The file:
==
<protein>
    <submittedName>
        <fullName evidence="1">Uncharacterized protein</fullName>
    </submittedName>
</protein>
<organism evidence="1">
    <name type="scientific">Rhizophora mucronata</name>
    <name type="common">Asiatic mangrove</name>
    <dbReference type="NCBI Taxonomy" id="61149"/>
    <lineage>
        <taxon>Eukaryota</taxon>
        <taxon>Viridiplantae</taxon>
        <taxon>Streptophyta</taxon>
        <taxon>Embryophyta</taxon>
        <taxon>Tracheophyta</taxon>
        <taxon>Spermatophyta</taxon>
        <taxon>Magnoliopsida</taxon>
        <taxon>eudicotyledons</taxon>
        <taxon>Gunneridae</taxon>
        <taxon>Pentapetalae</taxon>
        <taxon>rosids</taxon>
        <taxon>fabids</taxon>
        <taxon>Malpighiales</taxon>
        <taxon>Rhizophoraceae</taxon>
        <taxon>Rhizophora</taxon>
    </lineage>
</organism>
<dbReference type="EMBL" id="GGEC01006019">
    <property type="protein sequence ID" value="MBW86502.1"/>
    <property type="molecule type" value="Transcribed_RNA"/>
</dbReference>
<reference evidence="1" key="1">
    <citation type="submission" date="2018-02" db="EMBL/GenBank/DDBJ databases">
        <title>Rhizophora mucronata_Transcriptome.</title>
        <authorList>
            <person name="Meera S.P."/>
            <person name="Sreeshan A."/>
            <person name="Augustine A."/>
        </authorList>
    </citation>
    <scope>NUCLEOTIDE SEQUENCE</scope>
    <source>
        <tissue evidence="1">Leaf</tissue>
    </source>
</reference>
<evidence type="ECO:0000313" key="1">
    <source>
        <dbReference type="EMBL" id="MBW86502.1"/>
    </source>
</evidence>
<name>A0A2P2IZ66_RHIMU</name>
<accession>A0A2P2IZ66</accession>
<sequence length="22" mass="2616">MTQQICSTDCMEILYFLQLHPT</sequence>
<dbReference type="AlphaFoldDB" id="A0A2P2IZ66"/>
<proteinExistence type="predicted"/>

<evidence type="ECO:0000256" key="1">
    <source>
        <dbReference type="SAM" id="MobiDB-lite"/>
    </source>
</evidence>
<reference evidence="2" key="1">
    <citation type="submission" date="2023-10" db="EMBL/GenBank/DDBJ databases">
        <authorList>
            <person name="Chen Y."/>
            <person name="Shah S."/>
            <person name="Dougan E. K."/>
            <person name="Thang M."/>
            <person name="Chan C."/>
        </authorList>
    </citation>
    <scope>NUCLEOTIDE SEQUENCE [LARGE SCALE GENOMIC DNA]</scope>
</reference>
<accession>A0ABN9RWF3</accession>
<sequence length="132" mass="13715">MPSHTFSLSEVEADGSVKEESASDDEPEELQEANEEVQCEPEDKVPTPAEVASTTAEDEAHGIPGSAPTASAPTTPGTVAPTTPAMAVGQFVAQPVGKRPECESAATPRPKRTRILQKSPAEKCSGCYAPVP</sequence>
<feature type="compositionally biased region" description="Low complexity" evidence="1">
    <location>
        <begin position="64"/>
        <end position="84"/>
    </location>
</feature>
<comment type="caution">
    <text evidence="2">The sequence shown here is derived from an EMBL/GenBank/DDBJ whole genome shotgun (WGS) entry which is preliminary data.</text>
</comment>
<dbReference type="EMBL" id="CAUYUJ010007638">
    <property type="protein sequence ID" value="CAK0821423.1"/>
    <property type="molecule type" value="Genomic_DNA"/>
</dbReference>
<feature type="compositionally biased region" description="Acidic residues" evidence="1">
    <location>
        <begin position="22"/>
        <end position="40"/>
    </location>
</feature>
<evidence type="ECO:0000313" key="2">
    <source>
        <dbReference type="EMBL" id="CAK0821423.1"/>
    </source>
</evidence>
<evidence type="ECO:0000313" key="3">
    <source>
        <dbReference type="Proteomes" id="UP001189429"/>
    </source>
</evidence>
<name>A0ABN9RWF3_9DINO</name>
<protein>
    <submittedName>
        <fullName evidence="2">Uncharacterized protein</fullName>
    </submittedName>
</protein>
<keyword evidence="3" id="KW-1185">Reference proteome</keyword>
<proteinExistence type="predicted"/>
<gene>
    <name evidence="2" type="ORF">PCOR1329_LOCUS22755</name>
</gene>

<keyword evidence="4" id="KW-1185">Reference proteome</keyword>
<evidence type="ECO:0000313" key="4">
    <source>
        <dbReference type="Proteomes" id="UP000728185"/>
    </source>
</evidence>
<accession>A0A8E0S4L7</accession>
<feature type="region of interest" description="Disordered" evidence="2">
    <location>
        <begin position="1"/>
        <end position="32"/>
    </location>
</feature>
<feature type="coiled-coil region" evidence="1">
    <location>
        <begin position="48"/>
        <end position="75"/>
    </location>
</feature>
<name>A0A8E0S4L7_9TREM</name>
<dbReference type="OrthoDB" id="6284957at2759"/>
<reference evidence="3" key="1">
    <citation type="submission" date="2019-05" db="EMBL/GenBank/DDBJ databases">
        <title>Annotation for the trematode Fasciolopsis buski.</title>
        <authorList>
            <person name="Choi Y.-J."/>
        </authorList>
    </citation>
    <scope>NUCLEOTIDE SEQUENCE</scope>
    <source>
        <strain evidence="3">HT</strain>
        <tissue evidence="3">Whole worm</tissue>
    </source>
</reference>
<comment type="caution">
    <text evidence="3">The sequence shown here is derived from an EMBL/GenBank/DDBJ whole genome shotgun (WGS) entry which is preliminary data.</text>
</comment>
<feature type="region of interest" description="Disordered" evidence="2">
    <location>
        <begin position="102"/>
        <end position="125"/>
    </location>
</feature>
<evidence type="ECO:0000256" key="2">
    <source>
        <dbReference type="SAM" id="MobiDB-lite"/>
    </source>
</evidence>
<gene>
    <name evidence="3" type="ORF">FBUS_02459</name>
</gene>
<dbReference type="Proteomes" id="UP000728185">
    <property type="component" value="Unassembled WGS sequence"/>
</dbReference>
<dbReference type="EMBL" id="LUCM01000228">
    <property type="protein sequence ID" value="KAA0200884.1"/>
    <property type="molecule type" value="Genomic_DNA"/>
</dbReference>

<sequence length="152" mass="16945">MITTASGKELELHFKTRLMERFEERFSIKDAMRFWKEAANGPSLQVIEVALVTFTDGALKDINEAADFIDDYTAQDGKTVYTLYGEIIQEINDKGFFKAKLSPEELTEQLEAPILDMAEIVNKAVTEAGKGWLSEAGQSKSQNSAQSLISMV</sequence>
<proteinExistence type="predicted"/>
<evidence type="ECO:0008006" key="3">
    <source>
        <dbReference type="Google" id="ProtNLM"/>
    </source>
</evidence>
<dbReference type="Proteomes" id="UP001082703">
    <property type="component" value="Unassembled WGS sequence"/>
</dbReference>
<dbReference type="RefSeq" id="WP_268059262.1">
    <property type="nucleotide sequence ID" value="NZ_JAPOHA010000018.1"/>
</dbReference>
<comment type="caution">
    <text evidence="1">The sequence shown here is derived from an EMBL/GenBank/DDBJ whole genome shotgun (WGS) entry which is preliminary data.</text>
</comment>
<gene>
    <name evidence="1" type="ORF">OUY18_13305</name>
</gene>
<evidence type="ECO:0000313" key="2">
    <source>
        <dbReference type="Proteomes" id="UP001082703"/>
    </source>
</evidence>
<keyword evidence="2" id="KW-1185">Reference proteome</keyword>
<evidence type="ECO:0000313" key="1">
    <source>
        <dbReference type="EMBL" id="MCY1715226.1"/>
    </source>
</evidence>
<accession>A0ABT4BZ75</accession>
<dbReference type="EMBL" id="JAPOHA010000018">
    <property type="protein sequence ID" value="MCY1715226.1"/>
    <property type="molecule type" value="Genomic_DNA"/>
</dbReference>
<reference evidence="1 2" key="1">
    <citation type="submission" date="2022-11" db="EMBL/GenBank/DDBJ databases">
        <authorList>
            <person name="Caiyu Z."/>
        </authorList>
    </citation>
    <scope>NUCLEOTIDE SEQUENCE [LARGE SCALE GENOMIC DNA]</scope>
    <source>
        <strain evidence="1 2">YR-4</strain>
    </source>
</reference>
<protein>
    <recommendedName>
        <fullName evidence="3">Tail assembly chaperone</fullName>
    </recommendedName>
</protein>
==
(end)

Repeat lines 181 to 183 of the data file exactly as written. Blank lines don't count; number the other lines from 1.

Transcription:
    <property type="component" value="Unassembled WGS sequence"/>
</dbReference>
<dbReference type="RefSeq" id="WP_268059262.1">